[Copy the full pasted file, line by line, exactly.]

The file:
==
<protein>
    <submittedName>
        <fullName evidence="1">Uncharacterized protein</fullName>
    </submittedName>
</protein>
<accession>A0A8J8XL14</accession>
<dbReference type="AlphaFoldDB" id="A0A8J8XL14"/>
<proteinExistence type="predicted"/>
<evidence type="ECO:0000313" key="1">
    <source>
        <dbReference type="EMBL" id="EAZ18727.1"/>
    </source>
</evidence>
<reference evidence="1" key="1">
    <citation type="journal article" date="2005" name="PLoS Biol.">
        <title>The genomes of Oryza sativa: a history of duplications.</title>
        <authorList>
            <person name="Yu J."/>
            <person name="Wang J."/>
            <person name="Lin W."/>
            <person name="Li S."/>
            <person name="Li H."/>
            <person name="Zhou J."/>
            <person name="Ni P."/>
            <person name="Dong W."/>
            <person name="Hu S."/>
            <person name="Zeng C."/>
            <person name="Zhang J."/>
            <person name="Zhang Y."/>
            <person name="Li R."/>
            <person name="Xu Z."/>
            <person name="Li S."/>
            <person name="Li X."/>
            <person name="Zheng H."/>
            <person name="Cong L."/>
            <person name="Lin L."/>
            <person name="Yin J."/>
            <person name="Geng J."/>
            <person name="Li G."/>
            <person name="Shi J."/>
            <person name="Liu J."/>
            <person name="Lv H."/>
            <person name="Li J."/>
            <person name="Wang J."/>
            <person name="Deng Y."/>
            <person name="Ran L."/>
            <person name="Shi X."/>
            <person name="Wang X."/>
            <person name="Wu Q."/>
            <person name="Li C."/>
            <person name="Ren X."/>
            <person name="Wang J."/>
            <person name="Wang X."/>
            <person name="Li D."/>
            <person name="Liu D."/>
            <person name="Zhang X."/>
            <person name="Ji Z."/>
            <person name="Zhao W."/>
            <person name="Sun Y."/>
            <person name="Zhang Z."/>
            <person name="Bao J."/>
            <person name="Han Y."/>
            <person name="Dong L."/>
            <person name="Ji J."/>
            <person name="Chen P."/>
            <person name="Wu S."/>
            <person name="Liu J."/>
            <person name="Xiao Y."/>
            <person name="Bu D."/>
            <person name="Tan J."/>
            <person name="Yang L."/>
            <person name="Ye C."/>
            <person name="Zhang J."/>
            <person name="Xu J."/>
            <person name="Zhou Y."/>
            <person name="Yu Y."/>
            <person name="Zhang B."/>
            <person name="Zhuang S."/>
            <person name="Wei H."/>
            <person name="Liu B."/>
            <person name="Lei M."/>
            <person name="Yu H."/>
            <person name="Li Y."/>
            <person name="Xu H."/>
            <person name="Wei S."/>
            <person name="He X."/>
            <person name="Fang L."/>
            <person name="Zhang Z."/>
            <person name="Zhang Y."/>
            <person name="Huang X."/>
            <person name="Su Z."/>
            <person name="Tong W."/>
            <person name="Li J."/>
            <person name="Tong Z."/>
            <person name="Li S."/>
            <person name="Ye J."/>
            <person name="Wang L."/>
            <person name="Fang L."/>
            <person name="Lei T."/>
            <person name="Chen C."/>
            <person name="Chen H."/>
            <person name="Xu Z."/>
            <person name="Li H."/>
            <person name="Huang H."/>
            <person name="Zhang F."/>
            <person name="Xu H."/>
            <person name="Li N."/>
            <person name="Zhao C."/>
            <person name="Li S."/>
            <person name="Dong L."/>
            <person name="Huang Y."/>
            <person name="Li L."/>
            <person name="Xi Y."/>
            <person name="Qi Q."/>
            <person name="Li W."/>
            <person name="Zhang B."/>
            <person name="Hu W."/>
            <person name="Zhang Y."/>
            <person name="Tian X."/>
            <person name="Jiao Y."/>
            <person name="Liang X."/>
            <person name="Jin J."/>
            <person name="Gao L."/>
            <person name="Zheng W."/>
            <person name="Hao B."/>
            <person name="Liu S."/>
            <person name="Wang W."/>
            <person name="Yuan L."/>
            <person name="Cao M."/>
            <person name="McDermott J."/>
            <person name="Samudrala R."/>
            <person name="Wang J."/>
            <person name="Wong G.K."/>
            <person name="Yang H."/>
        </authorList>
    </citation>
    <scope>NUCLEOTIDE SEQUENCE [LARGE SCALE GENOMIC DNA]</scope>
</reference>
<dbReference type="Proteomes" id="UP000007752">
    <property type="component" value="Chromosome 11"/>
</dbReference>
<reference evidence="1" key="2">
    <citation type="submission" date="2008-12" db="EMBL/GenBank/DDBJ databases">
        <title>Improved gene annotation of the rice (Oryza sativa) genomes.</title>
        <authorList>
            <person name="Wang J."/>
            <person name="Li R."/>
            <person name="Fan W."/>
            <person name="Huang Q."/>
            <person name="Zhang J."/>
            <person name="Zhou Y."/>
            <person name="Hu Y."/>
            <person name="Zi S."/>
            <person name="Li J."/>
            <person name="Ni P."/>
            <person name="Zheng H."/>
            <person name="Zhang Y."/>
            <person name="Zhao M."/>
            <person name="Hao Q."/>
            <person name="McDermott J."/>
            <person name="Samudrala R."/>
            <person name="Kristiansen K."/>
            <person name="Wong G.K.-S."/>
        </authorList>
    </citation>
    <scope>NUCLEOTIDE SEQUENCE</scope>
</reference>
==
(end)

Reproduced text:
<protein>
    <submittedName>
        <fullName evidence="1">Uncharacterized protein</fullName>
    </submittedName>
</protein>
<accession>A0A8J8XL14</accession>
<dbReference type="AlphaFoldDB" id="A0A8J8XL14"/>
<proteinExistence type="predicted"/>
<evidence type="ECO:0000313" key="1">
    <source>
        <dbReference type="EMBL" id="EAZ18727.1"/>
    </source>
</evidence>
<reference evidence="1" key="1">
    <citation type="journal article" date="2005" name="PLoS Biol.">
        <title>The genomes of Oryza sativa: a history of duplications.</title>
        <authorList>
            <person name="Yu J."/>
            <person name="Wang J."/>
            <person name="Lin W."/>
            <person name="Li S."/>
            <person name="Li H."/>
            <person name="Zhou J."/>
            <person name="Ni P."/>
            <person name="Dong W."/>
            <person name="Hu S."/>
            <person name="Zeng C."/>
            <person name="Zhang J."/>
            <person name="Zhang Y."/>
            <person name="Li R."/>
            <person name="Xu Z."/>
            <person name="Li S."/>
            <person name="Li X."/>
            <person name="Zheng H."/>
            <person name="Cong L."/>
            <person name="Lin L."/>
            <person name="Yin J."/>
            <person name="Geng J."/>
            <person name="Li G."/>
            <person name="Shi J."/>
            <person name="Liu J."/>
            <person name="Lv H."/>
            <person name="Li J."/>
            <person name="Wang J."/>
            <person name="Deng Y."/>
            <person name="Ran L."/>
            <person name="Shi X."/>
            <person name="Wang X."/>
            <person name="Wu Q."/>
            <person name="Li C."/>
            <person name="Ren X."/>
            <person name="Wang J."/>
            <person name="Wang X."/>
            <person name="Li D."/>
            <person name="Liu D."/>
            <person name="Zhang X."/>
            <person name="Ji Z."/>
            <person name="Zhao W."/>
            <person name="Sun Y."/>
            <person name="Zhang Z."/>
            <person name="Bao J."/>
            <person name="Han Y."/>
            <person name="Dong L."/>
            <person name="Ji J."/>
            <person name="Chen P."/>
            <person name="Wu S."/>
            <person name="Liu J."/>
            <person name="Xiao Y."/>
            <person name="Bu D."/>
            <person name="Tan J."/>
            <person name="Yang L."/>
            <person name="Ye C."/>
            <person name="Zhang J."/>
            <person name="Xu J."/>
            <person name="Zhou Y."/>
            <person name="Yu Y."/>
            <person name="Zhang B."/>
            <person name="Zhuang S."/>
            <person name="Wei H."/>
            <person name="Liu B."/>
            <person name="Lei M."/>
            <person name="Yu H."/>
            <person name="Li Y."/>
            <person name="Xu H."/>
            <person name="Wei S."/>
            <person name="He X."/>
            <person name="Fang L."/>
            <person name="Zhang Z."/>
            <person name="Zhang Y."/>
            <person name="Huang X."/>
            <person name="Su Z."/>
            <person name="Tong W."/>
            <person name="Li J."/>
            <person name="Tong Z."/>
            <person name="Li S."/>
            <person name="Ye J."/>
            <person name="Wang L."/>
            <person name="Fang L."/>
            <person name="Lei T."/>
            <person name="Chen C."/>
            <person name="Chen H."/>
            <person name="Xu Z."/>
            <person name="Li H."/>
            <person name="Huang H."/>
            <person name="Zhang F."/>
            <person name="Xu H."/>
            <person name="Li N."/>
            <person name="Zhao C."/>
            <person name="Li S."/>
            <person name="Dong L."/>
            <person name="Huang Y."/>
            <person name="Li L."/>
            <person name="Xi Y."/>
            <person name="Qi Q."/>
            <person name="Li W."/>
            <person name="Zhang B."/>
            <person name="Hu W."/>
            <person name="Zhang Y."/>
            <person name="Tian X."/>
            <person name="Jiao Y."/>
            <person name="Liang X."/>
            <person name="Jin J."/>
            <person name="Gao L."/>
            <person name="Zheng W."/>
            <person name="Hao B."/>
            <person name="Liu S."/>
            <person name="Wang W."/>
            <person name="Yuan L."/>
            <person name="Cao M."/>
            <person name="McDermott J."/>
            <person name="Samudrala R."/>
            <person name="Wang J."/>
            <person name="Wong G.K."/>
            <person name="Yang H."/>
        </authorList>
    </citation>
    <scope>NUCLEOTIDE SEQUENCE [LARGE SCALE GENOMIC DNA]</scope>
</reference>
<dbReference type="Proteomes" id="UP000007752">
    <property type="component" value="Chromosome 11"/>
</dbReference>
<reference evidence="1" key="2">
    <citation type="submission" date="2008-12" db="EMBL/GenBank/DDBJ databases">
        <title>Improved gene annotation of the rice (Oryza sativa) genomes.</title>
        <authorList>
            <person name="Wang J."/>
            <person name="Li R."/>
            <person name="Fan W."/>
            <person name="Huang Q."/>
            <person name="Zhang J."/>
            <person name="Zhou Y."/>
            <person name="Hu Y."/>
            <person name="Zi S."/>
            <person name="Li J."/>
            <person name="Ni P."/>
            <person name="Zheng H."/>
            <person name="Zhang Y."/>
            <person name="Zhao M."/>
            <person name="Hao Q."/>
            <person name="McDermott J."/>
            <person name="Samudrala R."/>
            <person name="Kristiansen K."/>
            <person name="Wong G.K.-S."/>
        </authorList>
    </citation>
    <scope>NUCLEOTIDE SEQUENCE</scope>
</reference>